Three main limitations remain in the use of isotopic data to improve our knowledge of methane sources and sinks: the wide ranges of isotopic signatures, the lack of information to estimate these signatures, and the lack of atmospheric isotopic data to assimilate in top-down approaches (Tans, 1997).
Isotopic signatures span large ranges of values, with typical ranges being −70 ‰ to −55 ‰ for microbial, −55 ‰ to −25 ‰ for thermogenic, and −25 ‰ to −13 ‰ for pyrogenic sources (Kirschke et al., 2013). Actually, significant overlap occurs (see Thornton et al., 2016b and Sect. 2.4: e.g. −110 ‰ to −50 ‰ for microbial signatures and −80 ‰ to −17 ‰ for coalfields). Modelling studies do not always reflect these ranges because they choose only one or a few values for each source. McCalley et al. (2014) found that using the commonly used isotopic signature for wetlands for future emissions related to thawing permafrost could entail overestimations of a few teragrams CH4 and an erroneous source apportionment. Regarding coal emissions, Zazzeri et al. (2016) pointed out that global models usually use a signature of −35 ‰ for coal, while measured values are between −30 ‰ and −60 ‰ depending on the coal type and depth (from anthracite to bituminous). Recently, Sherwood et al. (2017) compiled a global comprehensive database of δ13CCH4 and other methane isotopic signatures for fossil fuel, microbial, and biomass burning sources. They pointed out that most modelling studies relied on a set of canonical isotopic signature values that circulated within the modelling community, which could have led to the use of erroneous values. For example, using a previous version of the Sherwood database, Schwietzke et al. (2016) revised the fossil fuel methane emissions upward by about 50 % for the past 3 decades.
The lack of information on δ13CCH4 signatures is also a limitation for identifying sources of distinctive methane plumes (France et al., 2016). However, several recent measurement campaigns showed the value of determining δ13CCH4 for source apportionment. For example, Röckmann et al. (2016) have deployed high-frequency isotopic measurements of both δ13CCH4 and δDCH4 at Cabauw in Europe and were able to identify specific events and to allocate them to specific anthropogenic sources (ruminants, natural gas, or landfills). Similarly, the isotopic analyses led by Cain et al. (2016) from aircraft data in the North Sea made it possible to identify a source in a plume downwind of gas fields, which would have been missed without the isotopic information. In the Arctic, the importance of wetland emissions has been highlighted with the analysis of isotopic data from aircraft, ships, and surface stations (Fisher et al., 2011; O'Shea et al., 2014; France et al., 2016). Field campaigns are also regularly organized to measure the isotopic signatures of various sources (Pisso et al., 2016; McCalley et al., 2014; Fisher et al., 2017).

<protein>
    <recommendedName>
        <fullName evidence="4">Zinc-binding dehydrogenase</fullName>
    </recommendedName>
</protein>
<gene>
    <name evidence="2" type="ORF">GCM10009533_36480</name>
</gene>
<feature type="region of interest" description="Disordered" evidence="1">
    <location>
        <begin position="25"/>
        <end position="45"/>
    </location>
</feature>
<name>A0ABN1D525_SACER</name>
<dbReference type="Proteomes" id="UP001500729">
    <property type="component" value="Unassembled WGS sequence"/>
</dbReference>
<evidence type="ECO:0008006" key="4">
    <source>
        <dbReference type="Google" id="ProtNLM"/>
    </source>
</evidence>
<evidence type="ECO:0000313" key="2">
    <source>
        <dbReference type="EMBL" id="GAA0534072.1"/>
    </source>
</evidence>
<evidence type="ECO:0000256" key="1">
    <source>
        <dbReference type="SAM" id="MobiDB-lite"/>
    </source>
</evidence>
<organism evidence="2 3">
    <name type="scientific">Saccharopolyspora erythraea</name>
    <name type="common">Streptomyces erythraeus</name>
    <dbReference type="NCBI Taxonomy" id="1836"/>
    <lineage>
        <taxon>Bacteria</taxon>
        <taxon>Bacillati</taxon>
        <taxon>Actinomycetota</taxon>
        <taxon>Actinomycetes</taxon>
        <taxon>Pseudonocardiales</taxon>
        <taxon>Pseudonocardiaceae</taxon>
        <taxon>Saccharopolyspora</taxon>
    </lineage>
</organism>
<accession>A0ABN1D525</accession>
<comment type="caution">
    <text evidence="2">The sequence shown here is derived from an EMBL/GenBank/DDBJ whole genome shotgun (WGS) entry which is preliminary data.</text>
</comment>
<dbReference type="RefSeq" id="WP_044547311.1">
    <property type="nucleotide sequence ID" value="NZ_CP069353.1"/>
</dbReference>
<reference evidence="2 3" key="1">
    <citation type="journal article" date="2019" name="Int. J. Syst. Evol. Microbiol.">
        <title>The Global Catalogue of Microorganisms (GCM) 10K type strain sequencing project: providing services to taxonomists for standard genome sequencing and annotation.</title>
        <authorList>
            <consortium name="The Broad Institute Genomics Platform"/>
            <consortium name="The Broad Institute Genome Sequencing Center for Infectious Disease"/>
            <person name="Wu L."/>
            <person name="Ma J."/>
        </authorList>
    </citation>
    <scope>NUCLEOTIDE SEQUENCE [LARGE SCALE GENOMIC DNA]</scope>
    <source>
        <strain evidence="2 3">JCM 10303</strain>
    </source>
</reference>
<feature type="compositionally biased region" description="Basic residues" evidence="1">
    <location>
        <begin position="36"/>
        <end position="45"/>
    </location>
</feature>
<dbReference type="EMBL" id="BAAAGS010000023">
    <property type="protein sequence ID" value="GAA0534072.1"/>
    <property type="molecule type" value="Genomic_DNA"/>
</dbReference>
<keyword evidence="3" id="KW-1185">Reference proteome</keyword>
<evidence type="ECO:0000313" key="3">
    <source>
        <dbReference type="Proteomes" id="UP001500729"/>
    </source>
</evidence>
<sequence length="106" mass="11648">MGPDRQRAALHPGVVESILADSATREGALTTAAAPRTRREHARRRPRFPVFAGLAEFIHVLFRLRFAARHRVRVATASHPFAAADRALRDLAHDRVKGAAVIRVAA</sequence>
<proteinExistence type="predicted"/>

The paucity of isotopic measurements to constrain top-down atmospheric inversions is another limitation. Inversions assimilating both total methane and isotope data are few; they use only flask sampling data and rely on a few sites around the world. This, together with the lack of information on isotopic signatures, can explain why such multi-constraint inversions have mostly been conducted with simple box models so far (e.g. Schaefer et al., 2016). However, laser spectrometers can now provide continuous observations of methane isotopes with satisfying performance (Santoni et al., 2012). Moreover, such high-frequency and high-precision isotope measurements were shown, if applied to the current observational network, to potentially reduce uncertainties to source inversion in all sectors, even at the national scale (Rigby et al., 2012).
Even though long-term continuous atmospheric 13CH4 time series are not yet available, it seems important to evaluate their potential to improve our knowledge on methane sources and sinks. A first step is the modelling of the isotopic signals to be expected at possible monitoring sites, taking into account the range of isotopic signatures of the different sources. The northern high-latitude region is chosen as a test region because of the significant potential of the climate–carbon feedback mentioned earlier and because methane emissions may overlap less (in time and space) than in the tropics for instance.
Following Thonat et al. (2017), who estimated the detectability of methane emissions at Arctic sites measuring total CH4, this paper aims at extending this approach to δ13CCH4 observations, even if they do not yet exist. After presenting the 24 existing monitoring sites in the northern high latitudes and the modelling framework (Sect. 2), we evaluate how well our model simulates δ13CCH4 at the five sites where it is already monitored (Sect. 3.1). Then, the atmospheric signals of the various northern high-latitude methane sources at these sites are estimated (Sect. 3.2) before determining their detectability based on instrumental constraints and on the uncertainties of the isotopic signatures (Sect. 3.3).